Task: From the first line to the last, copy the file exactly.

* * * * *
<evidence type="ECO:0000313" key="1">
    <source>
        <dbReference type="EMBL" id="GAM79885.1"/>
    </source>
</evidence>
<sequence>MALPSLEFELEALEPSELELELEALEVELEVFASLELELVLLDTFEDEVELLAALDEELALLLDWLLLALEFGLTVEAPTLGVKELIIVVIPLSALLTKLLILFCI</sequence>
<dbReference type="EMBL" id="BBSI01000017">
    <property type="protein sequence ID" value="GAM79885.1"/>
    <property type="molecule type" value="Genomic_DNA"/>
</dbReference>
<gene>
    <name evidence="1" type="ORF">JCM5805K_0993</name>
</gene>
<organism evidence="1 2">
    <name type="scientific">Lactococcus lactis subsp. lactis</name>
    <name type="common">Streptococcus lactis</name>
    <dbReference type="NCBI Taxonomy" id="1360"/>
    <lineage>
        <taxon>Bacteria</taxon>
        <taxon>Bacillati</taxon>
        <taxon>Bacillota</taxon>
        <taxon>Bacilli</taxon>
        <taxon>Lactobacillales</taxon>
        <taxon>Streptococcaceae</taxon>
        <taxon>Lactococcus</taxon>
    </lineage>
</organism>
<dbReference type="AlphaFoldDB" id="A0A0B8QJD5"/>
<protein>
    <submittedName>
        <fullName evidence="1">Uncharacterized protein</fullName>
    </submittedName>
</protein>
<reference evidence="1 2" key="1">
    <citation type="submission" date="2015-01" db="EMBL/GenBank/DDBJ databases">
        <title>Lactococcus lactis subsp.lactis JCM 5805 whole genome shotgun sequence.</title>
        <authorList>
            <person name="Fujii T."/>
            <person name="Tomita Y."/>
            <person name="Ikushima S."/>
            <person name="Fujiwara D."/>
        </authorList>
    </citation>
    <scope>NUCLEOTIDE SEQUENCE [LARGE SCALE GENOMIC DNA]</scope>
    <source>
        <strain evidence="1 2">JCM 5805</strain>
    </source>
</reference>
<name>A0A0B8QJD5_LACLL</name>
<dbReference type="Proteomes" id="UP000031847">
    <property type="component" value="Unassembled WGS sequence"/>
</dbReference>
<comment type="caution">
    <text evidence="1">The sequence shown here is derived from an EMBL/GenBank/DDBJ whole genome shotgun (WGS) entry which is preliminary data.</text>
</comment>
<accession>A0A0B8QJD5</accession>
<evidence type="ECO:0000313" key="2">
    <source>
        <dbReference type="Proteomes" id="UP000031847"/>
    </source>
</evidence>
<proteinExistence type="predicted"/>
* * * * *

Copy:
<evidence type="ECO:0000313" key="1">
    <source>
        <dbReference type="EMBL" id="GAM79885.1"/>
    </source>
</evidence>
<sequence>MALPSLEFELEALEPSELELELEALEVELEVFASLELELVLLDTFEDEVELLAALDEELALLLDWLLLALEFGLTVEAPTLGVKELIIVVIPLSALLTKLLILFCI</sequence>
<dbReference type="EMBL" id="BBSI01000017">
    <property type="protein sequence ID" value="GAM79885.1"/>
    <property type="molecule type" value="Genomic_DNA"/>
</dbReference>
<gene>
    <name evidence="1" type="ORF">JCM5805K_0993</name>
</gene>
<organism evidence="1 2">
    <name type="scientific">Lactococcus lactis subsp. lactis</name>
    <name type="common">Streptococcus lactis</name>
    <dbReference type="NCBI Taxonomy" id="1360"/>
    <lineage>
        <taxon>Bacteria</taxon>
        <taxon>Bacillati</taxon>
        <taxon>Bacillota</taxon>
        <taxon>Bacilli</taxon>
        <taxon>Lactobacillales</taxon>
        <taxon>Streptococcaceae</taxon>
        <taxon>Lactococcus</taxon>
    </lineage>
</organism>
<dbReference type="AlphaFoldDB" id="A0A0B8QJD5"/>
<protein>
    <submittedName>
        <fullName evidence="1">Uncharacterized protein</fullName>
    </submittedName>
</protein>
<reference evidence="1 2" key="1">
    <citation type="submission" date="2015-01" db="EMBL/GenBank/DDBJ databases">
        <title>Lactococcus lactis subsp.lactis JCM 5805 whole genome shotgun sequence.</title>
        <authorList>
            <person name="Fujii T."/>
            <person name="Tomita Y."/>
            <person name="Ikushima S."/>
            <person name="Fujiwara D."/>
        </authorList>
    </citation>
    <scope>NUCLEOTIDE SEQUENCE [LARGE SCALE GENOMIC DNA]</scope>
    <source>
        <strain evidence="1 2">JCM 5805</strain>
    </source>
</reference>
<name>A0A0B8QJD5_LACLL</name>
<dbReference type="Proteomes" id="UP000031847">
    <property type="component" value="Unassembled WGS sequence"/>
</dbReference>
<comment type="caution">
    <text evidence="1">The sequence shown here is derived from an EMBL/GenBank/DDBJ whole genome shotgun (WGS) entry which is preliminary data.</text>
</comment>
<accession>A0A0B8QJD5</accession>
<evidence type="ECO:0000313" key="2">
    <source>
        <dbReference type="Proteomes" id="UP000031847"/>
    </source>
</evidence>
<proteinExistence type="predicted"/>